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Should Severe Premenstrual Symptoms Be A Mental Disorder?

Posted by on Oct. 21, 2013 at 10:41 AM
  • 40 Replies

Should Severe Premenstrual Symptoms Be A Mental Disorder?

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8 min 22 sec



Women's moods can change based on the phases of their menstrual cycle. But does that mean they have a psychiatric disorder?

Women's moods can change based on the phases of their menstrual cycle. But does that mean they have a psychiatric disorder?

Katherine Streeter/ Katherine Streeter for NPR

The way Ronna Simmons of Philadelphia describes it, every two weeks a timer goes off.

Simmons, 24, will have been doing just fine, working, taking care of her daughter. And then suddenly everything changes. Normally cheerful, Simmons says she begins to hate herself.

"I tell everybody 'I'm not myself right now,' " she says. "'I'll call you back when I'm Ronna again.'"

Simmons has premenstrual dysphoric disorder, or PMDD. It's sometimes referred to as "PMS on steroids." PMDD is defined by psychiatrists as a fairly rare syndrome that prompts disabling emotional and sometimes physical reactions to the hormonal changes that come with a woman's period.

Psychiatrists have been slow to formally recognize PMDD as a disorder, but that's changed under the new Diagnostic and Statistical Manual, the DSM-5, which lists PMDD as a distinct mental disorder.

Doctors who treat say women typically begin experiencing symptoms around the start of the luteal phase of their menstrual cycle, a two-week span between ovulation and the first day of a woman's period. Symptoms can include severe depression, anxiety and tension.

And then just as quickly the symptoms disappear.

"Once your period starts," says Megan Olney, 29, from Warren, Ohio, "it's like a release. You feel OK, but then you have to deal with what you just went through."

Olney was a teenager when she realized that there seemed to be a link between her period and the extremely dark moods she was experiencing.

But when she tried getting help, she found doctors skeptical that her emotional problems could be connected to her period.

So Olney went online and diagnosed herself. She learned that PMDD is different from (PMS), different from depression or bipolar disorder. As many as 85 percent of menstruating women have at least one , according to the American College of Obstetricians and Gynecologists.

PMDD is much less common, affecting no more than 1 percent of menstruating women.

The PMDD diagnosis has three main criteria. First, the symptoms have to correspond with the menstrual cycle for a minimum of two successive months.

Second, the symptoms must be truly disruptive to a woman's ability to carry out her normal activities. That's different than in PMS, where most symptoms are mild.

Finally, to be diagnosed with PMDD women must report that they aren't depressed all the time, just in the days leading up to their periods.

In PMDD, says , who directs the Penn Center for Women's Behavioral Wellness, a woman clearly has "symptoms under a certain hormonal state that are not there under another hormonal state."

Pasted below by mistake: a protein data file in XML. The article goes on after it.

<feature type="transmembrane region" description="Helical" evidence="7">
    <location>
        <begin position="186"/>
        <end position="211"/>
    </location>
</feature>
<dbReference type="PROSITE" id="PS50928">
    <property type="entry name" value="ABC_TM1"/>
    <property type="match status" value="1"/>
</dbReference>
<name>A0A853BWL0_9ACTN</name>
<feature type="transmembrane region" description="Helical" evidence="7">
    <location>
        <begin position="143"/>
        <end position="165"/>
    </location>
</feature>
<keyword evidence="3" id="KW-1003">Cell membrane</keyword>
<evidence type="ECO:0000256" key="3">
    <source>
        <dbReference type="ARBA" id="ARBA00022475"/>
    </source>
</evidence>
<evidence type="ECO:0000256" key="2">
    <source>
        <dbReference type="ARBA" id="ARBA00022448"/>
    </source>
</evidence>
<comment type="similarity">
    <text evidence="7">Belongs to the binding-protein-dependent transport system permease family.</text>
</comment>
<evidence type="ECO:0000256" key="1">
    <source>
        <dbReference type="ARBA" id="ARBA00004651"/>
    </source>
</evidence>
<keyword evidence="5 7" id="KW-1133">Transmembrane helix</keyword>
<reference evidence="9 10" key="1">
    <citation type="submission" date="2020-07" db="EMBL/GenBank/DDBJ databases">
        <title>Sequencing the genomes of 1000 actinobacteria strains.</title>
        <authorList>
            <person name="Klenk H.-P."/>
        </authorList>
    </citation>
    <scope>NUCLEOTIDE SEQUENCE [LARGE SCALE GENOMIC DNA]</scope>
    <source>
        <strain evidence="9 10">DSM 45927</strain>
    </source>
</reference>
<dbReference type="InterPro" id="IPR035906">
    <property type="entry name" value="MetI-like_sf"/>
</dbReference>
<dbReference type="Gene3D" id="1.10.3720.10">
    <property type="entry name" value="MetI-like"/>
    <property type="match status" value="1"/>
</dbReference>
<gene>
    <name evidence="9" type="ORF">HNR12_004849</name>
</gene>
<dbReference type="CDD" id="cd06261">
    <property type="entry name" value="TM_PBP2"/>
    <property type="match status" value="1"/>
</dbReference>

Epperson says the medical literature was until recently vague about what PMDD is and how to treat it, but that has changed.

Previous versions of the DSM lumped PMDD into a category called "not otherwise specified."

Last year, Epperson served on a in charge of updating the manual. They decided to give PMDD its own entry as a full diagnosis in the latest version of the manual, the DSM-5.

Epperson says it was a controversial decision.

"I think any time a disorder occurs more frequently in women or only in women, there's going to be a group of individuals who have concern that this will diminish women's role in society, their sense of being capable," Epperson says.

One person concerned about that is , who studies health disparities in the school of social work at Washington University in St. Louis. She has tried to find out how many women actually have PMDD, to see, as she puts it, if there was "any evidence for this disorder."

Gehlert's team randomly recruited 1,246 women from around St. Louis and Chicago. They asked the women to fill out a form every day for two months, answering basic questions about their mood and how they were feeling.

The form said nothing about menstruation. Instead, the women submitted daily urine samples, so Gehlert's team could see where each was in her monthly cycle.

"I wanted to go into it as scientifically and objectively as possible," she says.

This was especially important to Gehlert because PMDD struck her as a diagnosis that could be used against women.

"Say a poor woman was in court, trying to see whether she could keep custody of her child," Gehlert says. "Her partner's or spouse's attorney might say, 'Yes, your honor, but she has a mental disorder.' And she might not get custody of her children."

At the very least, Gehlert worries that PMDD could be overdiagnosed, pathologizing healthy women who were experiencing normal hormonal shifts. After all, she says, there's a lot of money to be made from it.

One textbook example is the prescription drug Sarafem, which was approved by the Food and Drug Administration in 2000 as a treatment for PMDD. In reality, Sarafem is identical to the widely prescribed SSRI antidepressant Prozac, or fluoxetine. The patent on Prozac was about to expire, and manufacturer Eli Lilly faced losing market share to generic versions.

YouTube

In this TV ad, no shopping cart was safe from a woman with PMDD.

So Lilly gave Prozac a new name, , and painted it pink. What had been a generic drug that cost 25 cents a pill was marketed as a PMDD-specific drug for $10 a pill.

The marketing of Sarafem raised eyebrows. In November 2010, after Lilly aired a TV commercial showing a frustrated woman wrestling with a shopping cart, the FDA sent Lilly a telling Lilly to "immediately cease using this broadcast advertisement and all other promotional materials for Sarafem that contain the same or similar issues."

The shopping-cart commercial never defined PMDD, the FDA said, and failed to distinguish it from PMS. "Consequently the overall message broadens the indication and trivializes the seriousness of PMDD," the letter continued. "For a diagnosis of PMDD, symptoms must markedly interfere with work, school, usual social activities, and relationships."

To Gehlert, the women in the Sarafem ads looked like normal women who were just having a tough day. That would attach any kind of normal frustration to the menstrual cycle, she says. And that could lead people to think "that women — over men — were predisposed toward that sort of behavior."